Joined: 22 Dec 2011

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PostPosted: Thu 22 Dec, 2011 6:31 am    Post subject:         Reply with quote

I second the opinion that the Norman has a very substantial blade presence, but is still VERY maneuverable. It is the second fastest Type X that I own. The first is an Armour Class five-lobe pommel. That sword moves like a lightsaber, whereas the Norman ( I feel ) would be my preferred anti-light armor blade. There is no comparison between Hanwei's new lineup and the european swords they used to foist on us.
Mountains uphold virtue, Water represents wisdom, no man is both virtuous and wise. -Chinese Proverb

Be on guard in strange halls. -The Havamal
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Johan Gemvik




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PostPosted: Thu 29 Dec, 2011 4:17 pm    Post subject:         Reply with quote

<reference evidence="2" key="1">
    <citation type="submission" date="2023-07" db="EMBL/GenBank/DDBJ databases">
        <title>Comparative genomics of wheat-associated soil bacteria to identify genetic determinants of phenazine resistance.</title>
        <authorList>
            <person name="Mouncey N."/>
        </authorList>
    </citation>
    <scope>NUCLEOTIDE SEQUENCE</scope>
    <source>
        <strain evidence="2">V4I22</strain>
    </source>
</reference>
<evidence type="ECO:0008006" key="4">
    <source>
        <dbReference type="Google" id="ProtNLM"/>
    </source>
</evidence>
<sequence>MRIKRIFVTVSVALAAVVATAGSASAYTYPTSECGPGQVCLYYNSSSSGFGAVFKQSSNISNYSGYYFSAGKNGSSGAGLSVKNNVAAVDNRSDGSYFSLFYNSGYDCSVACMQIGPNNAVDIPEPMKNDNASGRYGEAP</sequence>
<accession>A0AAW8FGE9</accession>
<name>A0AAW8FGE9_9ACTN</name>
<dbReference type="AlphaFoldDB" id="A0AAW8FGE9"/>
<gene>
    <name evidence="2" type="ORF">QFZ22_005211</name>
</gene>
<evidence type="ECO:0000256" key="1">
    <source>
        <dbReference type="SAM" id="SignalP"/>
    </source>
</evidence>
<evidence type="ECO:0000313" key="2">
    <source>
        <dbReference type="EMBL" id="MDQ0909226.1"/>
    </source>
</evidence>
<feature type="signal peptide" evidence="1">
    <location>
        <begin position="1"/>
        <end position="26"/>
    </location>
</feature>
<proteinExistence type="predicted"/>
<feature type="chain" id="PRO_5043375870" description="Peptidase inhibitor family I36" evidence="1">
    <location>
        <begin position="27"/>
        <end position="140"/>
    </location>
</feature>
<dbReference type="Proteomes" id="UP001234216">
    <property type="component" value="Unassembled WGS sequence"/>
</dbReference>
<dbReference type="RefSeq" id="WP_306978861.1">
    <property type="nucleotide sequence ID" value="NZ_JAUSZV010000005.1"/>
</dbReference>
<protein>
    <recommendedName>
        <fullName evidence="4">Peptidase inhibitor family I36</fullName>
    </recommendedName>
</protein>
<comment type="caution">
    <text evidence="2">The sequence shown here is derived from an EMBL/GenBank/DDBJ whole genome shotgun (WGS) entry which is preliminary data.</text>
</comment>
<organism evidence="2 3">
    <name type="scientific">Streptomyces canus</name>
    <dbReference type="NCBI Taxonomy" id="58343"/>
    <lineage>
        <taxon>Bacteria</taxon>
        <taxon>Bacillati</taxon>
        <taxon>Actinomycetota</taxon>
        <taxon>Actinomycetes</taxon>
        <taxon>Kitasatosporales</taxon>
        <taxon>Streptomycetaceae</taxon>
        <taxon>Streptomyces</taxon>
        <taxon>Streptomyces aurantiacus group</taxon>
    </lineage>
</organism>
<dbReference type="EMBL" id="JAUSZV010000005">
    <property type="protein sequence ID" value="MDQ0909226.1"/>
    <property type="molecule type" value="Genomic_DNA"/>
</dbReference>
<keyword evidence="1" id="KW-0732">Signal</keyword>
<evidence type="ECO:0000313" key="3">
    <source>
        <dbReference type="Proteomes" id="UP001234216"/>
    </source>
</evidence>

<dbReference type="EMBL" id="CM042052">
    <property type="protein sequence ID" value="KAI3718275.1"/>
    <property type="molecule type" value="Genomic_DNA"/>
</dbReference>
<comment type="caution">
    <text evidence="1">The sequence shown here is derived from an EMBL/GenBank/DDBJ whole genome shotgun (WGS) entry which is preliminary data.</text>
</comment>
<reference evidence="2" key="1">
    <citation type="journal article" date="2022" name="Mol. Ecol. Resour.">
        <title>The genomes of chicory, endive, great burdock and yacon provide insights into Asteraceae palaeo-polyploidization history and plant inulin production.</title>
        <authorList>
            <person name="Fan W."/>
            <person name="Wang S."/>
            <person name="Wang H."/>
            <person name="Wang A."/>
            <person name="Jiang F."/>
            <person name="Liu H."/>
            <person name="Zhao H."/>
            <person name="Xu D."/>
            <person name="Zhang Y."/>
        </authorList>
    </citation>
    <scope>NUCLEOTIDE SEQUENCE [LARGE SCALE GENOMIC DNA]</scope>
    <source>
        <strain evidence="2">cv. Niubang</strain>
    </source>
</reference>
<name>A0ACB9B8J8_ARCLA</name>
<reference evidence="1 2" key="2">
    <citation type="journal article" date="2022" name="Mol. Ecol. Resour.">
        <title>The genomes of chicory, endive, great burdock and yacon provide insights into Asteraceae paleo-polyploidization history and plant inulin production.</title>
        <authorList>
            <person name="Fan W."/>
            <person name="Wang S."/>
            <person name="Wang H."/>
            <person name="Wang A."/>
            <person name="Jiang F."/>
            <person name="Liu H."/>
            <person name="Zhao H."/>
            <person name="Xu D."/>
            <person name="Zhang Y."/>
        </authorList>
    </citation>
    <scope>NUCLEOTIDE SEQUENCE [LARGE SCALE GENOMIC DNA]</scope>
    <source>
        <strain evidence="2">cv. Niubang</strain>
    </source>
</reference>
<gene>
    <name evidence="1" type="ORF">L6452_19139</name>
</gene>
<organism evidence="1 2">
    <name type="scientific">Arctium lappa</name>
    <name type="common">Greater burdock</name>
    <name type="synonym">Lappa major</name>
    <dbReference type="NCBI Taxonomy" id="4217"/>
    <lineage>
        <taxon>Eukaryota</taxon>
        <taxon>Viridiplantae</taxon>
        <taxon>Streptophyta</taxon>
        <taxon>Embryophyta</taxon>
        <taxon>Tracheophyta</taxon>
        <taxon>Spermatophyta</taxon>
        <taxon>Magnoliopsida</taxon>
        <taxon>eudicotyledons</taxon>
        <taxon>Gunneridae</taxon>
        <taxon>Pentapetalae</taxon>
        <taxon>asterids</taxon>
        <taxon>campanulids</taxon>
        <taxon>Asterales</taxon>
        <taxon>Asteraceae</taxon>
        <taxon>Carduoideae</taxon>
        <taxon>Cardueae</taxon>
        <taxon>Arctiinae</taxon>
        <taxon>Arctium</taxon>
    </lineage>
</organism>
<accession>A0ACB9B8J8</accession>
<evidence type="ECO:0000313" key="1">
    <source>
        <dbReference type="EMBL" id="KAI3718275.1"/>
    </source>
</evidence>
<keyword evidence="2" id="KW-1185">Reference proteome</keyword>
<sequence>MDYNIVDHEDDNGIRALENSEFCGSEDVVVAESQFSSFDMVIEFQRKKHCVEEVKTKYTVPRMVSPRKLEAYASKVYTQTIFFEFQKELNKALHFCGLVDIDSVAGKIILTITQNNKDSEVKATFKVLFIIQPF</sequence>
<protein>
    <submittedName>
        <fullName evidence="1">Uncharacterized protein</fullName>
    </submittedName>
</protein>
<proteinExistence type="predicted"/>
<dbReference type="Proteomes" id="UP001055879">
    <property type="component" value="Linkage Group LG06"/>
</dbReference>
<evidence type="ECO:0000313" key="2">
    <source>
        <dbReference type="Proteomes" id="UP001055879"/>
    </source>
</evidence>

Josh M. wrote:
There is no comparison between Hanwei's new lineup and the european swords they used to foist on us.


This already started with the Tinker line a couple of years ago I'm real happy to see it's going in a very good direction after that. Still needs some tweaking here and there, but for the price it's simply unbeatable.

"The Dwarf sees farther than the Giant when he has the giant's shoulder to mount on" -Coleridge
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Mark Moore




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PostPosted: Sat 08 Jun, 2013 8:34 am    Post subject: My next purchace....         Reply with quote